5. A fun place for everyone to visit. Huasca de Ocampo and the surrounding areas are worth visiting even if you never plan on running so much as a 5k in your lifetime. There are ex-haciendas, stunning natural beauty, cool geological rock formations,  a freaky zip-line over the canyon (tirolesa), homemade pastes, beer, barbacoa and more. Bring your family; bring your non-running friends. Everyone will be happy.

Flying over the Canyon (Oriana and Dalva) the day after the race

My 2015 UTMX Experience

  Hiking up out of the Canyon from San Sebastian  and my race felt like it was falling apart. Actually, it felt like my race had been falling apart since leaving the mountains and entering the Solo Para Salvajes aid station at kilometer 50. On paper the section between this aid station and the descent into the Canyon should be the easiest on the course. On paper. In reality, it's more like a mental toughness chess match. I made a critical mistake at that 50k aid station, only getting a bottle of water filled and the other half filled with Coca Cola. In the cooler mountain section, I wasn't finishing both bottles between aid stations, but I had forgotten how hot this section was. I struggled to maintain a jog, fighting a relentless urge to just hike. I was quickly very low and rationing water and freaked out about getting dehydrated. My goal was to get to the Canyon (Peña de Aire) without inflicting too much damage on myself and reboot: drink and eat. I got passed by a lot of people in that section.

  The excitement of arriving at the Canyon got me back in the game, and I enjoyed the relatively cool descent in the shadow of the Canyon wall. But then things turned sour again, and I could not get my energy levels back as I struggled through the rocky single track of this section and runners kept passing me. I finally made it to the San Sebastian aid station, pleasantly surprised that I didn't have to wade through a swampy section of the river to get there, as we did last year. I had my pack in my drop bag, didn't bother to change shoes as my feet had dried, and I headed up the long climb to the top of the Canyon. My dreams of running this section were smashed and I settled for a hard hike. There was no shade anywhere, and I started thinking about curling up on the side of the road or jumping in the back of one of the trucks that occasionally drove past me.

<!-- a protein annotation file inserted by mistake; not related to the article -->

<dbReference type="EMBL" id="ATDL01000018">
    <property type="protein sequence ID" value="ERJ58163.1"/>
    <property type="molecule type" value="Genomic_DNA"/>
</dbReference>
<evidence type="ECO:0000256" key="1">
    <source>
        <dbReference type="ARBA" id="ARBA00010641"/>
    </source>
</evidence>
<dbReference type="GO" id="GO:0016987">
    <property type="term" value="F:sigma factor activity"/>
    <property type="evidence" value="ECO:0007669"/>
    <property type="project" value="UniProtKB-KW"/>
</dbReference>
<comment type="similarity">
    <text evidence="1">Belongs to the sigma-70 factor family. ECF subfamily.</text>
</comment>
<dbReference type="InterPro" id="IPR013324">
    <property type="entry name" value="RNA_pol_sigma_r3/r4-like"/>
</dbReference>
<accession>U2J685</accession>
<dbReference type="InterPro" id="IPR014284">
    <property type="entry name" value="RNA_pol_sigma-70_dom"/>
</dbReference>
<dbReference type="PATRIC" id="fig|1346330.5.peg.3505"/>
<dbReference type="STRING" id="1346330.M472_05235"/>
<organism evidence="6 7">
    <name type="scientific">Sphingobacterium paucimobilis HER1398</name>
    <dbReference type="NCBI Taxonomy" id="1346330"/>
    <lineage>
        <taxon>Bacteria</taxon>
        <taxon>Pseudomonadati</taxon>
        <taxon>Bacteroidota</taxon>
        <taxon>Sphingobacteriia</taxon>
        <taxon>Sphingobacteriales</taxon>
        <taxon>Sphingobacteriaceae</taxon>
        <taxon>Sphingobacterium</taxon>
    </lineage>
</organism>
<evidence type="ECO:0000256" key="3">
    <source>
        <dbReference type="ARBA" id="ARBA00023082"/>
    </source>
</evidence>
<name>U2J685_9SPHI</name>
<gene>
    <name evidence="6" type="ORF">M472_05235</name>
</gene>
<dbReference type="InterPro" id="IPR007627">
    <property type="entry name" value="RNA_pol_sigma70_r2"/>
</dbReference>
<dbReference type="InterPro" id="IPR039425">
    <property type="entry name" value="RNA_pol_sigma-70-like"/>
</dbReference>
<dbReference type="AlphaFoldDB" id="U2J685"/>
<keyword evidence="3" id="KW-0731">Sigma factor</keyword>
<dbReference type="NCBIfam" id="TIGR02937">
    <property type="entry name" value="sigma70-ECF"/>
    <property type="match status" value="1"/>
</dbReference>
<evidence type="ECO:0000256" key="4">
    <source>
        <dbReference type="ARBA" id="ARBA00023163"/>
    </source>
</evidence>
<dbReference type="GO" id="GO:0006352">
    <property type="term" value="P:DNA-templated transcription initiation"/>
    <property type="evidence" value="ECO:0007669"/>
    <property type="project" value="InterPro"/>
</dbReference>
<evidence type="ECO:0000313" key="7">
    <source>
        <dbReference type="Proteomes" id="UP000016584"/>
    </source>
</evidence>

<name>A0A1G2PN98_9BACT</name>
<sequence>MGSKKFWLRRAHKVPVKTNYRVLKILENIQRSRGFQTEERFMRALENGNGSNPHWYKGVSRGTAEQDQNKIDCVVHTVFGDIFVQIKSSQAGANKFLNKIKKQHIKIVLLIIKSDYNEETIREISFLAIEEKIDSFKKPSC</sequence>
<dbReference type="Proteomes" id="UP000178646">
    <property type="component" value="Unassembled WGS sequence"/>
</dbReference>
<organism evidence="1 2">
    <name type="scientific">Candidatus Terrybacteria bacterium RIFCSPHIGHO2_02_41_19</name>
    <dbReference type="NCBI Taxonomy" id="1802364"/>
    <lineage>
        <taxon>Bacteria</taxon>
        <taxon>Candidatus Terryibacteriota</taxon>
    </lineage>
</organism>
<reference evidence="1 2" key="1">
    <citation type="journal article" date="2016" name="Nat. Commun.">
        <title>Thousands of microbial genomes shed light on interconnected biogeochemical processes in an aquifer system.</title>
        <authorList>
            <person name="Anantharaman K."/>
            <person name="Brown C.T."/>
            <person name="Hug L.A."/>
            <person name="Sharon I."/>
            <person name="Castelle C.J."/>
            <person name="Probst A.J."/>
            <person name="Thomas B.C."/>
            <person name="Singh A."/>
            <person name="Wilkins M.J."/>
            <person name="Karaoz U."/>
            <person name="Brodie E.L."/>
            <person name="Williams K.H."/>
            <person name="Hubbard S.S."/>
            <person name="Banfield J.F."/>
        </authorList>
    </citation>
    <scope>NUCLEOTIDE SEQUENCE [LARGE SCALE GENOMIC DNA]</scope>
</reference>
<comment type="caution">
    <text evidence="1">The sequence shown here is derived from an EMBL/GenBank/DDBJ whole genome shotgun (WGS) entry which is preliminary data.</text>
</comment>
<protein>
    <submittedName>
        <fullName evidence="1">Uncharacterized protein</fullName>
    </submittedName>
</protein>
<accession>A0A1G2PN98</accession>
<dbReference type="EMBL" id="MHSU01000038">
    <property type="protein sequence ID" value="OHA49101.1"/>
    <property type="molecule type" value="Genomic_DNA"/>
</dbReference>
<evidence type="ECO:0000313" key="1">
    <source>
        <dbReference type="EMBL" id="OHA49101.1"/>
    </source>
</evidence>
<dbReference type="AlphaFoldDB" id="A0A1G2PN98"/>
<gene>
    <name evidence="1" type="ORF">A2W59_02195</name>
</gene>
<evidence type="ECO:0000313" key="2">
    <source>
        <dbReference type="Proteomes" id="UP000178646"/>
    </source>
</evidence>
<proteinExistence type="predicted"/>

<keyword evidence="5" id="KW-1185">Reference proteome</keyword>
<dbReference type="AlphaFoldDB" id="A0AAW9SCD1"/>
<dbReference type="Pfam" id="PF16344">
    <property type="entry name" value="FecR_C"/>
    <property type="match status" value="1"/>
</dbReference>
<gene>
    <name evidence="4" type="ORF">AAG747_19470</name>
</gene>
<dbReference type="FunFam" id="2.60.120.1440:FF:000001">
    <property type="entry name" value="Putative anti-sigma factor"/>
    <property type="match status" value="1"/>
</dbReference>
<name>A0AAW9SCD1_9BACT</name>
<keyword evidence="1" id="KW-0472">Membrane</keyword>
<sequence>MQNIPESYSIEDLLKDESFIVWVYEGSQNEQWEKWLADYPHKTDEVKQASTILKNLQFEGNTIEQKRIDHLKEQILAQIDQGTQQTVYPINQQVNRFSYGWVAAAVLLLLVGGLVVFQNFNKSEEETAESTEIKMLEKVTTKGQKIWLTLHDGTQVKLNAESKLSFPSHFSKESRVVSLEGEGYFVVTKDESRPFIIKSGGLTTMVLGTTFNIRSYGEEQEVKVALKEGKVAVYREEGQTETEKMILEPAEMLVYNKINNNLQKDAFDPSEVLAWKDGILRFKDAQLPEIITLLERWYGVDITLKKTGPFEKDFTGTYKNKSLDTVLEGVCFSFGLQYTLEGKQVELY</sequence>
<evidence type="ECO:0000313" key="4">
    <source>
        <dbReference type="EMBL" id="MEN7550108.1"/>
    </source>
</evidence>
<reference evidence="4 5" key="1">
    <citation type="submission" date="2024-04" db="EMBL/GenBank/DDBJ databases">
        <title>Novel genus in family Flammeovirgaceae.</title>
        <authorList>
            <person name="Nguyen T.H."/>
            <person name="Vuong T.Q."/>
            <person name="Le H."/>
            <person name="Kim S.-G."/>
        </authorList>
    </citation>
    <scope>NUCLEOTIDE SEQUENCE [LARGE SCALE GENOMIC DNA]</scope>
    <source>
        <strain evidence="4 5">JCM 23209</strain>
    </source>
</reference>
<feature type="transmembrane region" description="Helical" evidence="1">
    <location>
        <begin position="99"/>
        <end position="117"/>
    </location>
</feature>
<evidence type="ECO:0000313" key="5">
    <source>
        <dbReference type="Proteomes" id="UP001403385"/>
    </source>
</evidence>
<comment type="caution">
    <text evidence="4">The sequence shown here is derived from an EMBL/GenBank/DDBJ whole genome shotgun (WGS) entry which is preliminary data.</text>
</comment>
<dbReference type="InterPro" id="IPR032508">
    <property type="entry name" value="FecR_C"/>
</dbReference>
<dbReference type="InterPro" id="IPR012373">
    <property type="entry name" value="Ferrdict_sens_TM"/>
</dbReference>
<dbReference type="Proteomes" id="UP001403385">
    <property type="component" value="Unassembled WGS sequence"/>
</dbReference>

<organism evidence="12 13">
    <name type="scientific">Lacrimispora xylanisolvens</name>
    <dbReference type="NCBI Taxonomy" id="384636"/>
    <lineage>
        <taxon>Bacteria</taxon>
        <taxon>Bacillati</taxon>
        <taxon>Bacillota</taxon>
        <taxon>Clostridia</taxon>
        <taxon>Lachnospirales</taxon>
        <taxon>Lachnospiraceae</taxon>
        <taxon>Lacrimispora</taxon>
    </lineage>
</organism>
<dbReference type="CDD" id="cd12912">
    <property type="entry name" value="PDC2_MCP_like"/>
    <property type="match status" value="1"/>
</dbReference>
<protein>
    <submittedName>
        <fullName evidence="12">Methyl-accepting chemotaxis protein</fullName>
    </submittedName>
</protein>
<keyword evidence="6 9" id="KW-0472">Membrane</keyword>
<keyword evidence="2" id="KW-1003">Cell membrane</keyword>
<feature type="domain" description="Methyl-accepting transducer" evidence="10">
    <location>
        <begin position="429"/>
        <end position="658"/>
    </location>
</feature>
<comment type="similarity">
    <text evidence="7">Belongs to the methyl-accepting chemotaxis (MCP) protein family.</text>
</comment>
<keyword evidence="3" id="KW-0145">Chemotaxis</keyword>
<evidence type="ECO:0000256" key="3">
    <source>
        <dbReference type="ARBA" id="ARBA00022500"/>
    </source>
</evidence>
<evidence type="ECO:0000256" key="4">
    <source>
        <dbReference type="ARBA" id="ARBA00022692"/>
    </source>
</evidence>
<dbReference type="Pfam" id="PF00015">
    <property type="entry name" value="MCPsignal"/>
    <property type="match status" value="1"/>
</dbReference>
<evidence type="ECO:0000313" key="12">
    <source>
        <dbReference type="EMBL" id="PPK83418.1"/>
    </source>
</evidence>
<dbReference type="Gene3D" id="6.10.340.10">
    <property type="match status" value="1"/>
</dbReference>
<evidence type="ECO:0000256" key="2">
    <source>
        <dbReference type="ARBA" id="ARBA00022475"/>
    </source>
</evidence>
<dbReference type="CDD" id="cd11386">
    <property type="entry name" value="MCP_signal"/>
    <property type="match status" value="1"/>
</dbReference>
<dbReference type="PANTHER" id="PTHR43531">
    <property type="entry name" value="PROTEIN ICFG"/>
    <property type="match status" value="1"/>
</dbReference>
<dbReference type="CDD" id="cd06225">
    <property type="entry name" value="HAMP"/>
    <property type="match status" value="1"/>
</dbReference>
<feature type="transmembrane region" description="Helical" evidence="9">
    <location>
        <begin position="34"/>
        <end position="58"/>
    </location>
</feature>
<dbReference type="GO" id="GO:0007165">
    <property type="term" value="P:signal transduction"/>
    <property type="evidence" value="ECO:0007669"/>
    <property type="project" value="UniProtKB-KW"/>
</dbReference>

I second guessed my start. I thought I had kept things in control, but I was further up in front of the race with runners that I don't usually see until I get to the finish line. Had a started too fast? Was I going to have to walk all the way into Huasca?
  I finally made it to the liquid-only aid station (Mirador) at the top of the climb and fell into a chair. I had been spending almost no time at aid stations all race, but my plan had crumpled and I needed a good sit-down. There was no Coca-Cola but a volunteer handed me a can of Red Bull and I sat and drank. After a few minutes the volunteer --the gentleman who I believe headed the incredibly difficult race in Oaxaca a few years ago...the race I DNF'd-- got me moving reminding me of what I knew to be true: sitting there would make things worse. I couldn't run, so I walked out of the aid station toward Ahuacatitlan and another descent down to the famed river crossing.

  Again, people passed me, but I couldn't help but notice that the sun was high in the sky, and last year I was running this section as the sun began to set, and I had crossed the river in pitch blackness. Maybe my race wasn't lost. I don't run with a watch and I had no idea what my splits were from last year, but the position of the sun told me that I was in a good place, even though I felt like dung.